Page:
ADDICTION TREATMENT PROGRAM FOR COMMUNITY MEMBERS TO EXPAND

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LAWRENCE — A free University of Kansas program that helps community members with addictions is set to expand through a local grant and support from Douglas County.

Established by the Cofrin Logan Center for Addiction Research and Treatment, the program draws as many as 20 people to the Lawrence Public Library at 5 p.m. Wednesdays to learn about and receive help with overcoming addictions. Bruce Liese, clinical director at the Cofrin Logan Center, facilitates the program, which is based on a national model called SMART Recovery. The Cofrin Logan Center is a part of the KU Life Span Institute.

A $7,800 grant from the Douglas County Community Foundation, combined with $5,590 in support from Douglas County, will fund free training for 40 SMART Recovery facilitators who can expand the program to community centers, health care settings, correctional facilities and organizations that serve survivors of domestic violence or who are homeless.

“We anticipate being able to serve dozens of community residents per week in a variety of settings throughout the county,” Liese said. “Many of our participants would not otherwise have access to evidence-based addiction services.”

Liese said that one aspect that sets the program apart is that it welcomes people to address challenges with any addiction, including addiction to alcohol, tobacco, opioids, gambling and sex. The program has four parts: developing and maintaining motivation for change; dealing with urges and cravings; working through thoughts, feelings and behaviors; and living a balanced life.

“Our mission is to transform the lives of Douglas County citizens through charitable action, and the work of the Cofrin Logan Center is not only transformational for individuals in recovery, but it has the power to grow and be sustained through trained counselors,” said Lori Trenholm, director of community investment at the Douglas County Community Foundation. “We are grateful to have a small part in making this program possible.”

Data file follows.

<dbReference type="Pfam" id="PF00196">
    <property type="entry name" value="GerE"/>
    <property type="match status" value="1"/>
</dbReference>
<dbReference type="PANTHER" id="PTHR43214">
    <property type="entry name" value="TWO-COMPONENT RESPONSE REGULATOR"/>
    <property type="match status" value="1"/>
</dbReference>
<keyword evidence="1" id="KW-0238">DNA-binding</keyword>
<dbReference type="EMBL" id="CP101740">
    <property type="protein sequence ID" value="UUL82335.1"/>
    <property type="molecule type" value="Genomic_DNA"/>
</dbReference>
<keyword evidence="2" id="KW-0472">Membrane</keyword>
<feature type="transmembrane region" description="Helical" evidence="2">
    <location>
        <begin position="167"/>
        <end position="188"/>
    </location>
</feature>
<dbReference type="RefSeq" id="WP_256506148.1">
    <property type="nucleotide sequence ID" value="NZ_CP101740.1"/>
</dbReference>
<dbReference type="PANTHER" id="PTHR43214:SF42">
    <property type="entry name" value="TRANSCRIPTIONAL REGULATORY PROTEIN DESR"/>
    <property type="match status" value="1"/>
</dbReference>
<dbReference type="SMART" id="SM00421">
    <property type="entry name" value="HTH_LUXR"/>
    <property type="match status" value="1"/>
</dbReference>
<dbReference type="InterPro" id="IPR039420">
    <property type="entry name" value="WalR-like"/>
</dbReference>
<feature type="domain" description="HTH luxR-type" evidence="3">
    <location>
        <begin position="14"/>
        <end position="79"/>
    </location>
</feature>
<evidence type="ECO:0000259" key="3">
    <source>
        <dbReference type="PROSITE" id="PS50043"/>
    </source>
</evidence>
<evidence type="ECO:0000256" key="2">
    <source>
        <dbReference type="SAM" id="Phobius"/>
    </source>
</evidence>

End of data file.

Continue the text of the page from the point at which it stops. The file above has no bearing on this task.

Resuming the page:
Addiction and its rippling effects in the county have been documented by the Lawrence-Douglas County Health Department. A 2018 report by the department stated that:

  • 21 percent of residents 18-25 years old meet the criteria for alcohol use disorder.
  • 7.7 percent of county residents are heavy drinkers, according to a federal behavioral risk assessment survey
  • Between July and September of 2017, residents filled 17,736 opioid prescriptions
  • About 2,700 people annually seek hospital emergency services for psychological health problems, including alcohol addiction
  • Suicide is the leading cause of death among individuals ages 18-44 in Douglas County.

“Reducing addictive behaviors has the potential for reducing morbidity and mortality in Douglas County,” Liese said. “Our goal is to expand accessible services in Douglas County so that people can get the help that they need.”

As the Cofrin Logan Center trains the 40 new SMART Recovery facilitators, Douglas County is also expanding behavioral health resources through the development of the county’s new behavioral health campus, to be built north of the Bert Nash Community Mental Health Center.

“The SMART Recovery program is a phenomenal complement to what the county is trying to do,” said Nancy Thellman, Douglas County commissioner. “We are seeing this beautiful alignment of academic study of addiction from the Cofrin Logan Center, the center’s commitment to treatment in the community and the changes happening in the county’s behavioral health programs at the same time.”

For more information about training opportunities through the SMART Recovery program, visit the Cofrin Logan Center website.

The Cofrin Logan Center for Addiction Research and Treatment was established in 2018 through a gift to KU Endowment by KU alumnus Dan Logan and his wife, Gladys Cofrin. It brings together scientists, practitioners, policymakers and students across diverse disciplines from the KU Lawrence campus, KU Medical Center and community partners with the purpose of supporting collaborative research and community-academic partnerships that leverage the expertise of center members and partners. It offers community-based treatment programs in partnership with organizations including Bert Nash Community Mental Health Center and DCCCA, among others.

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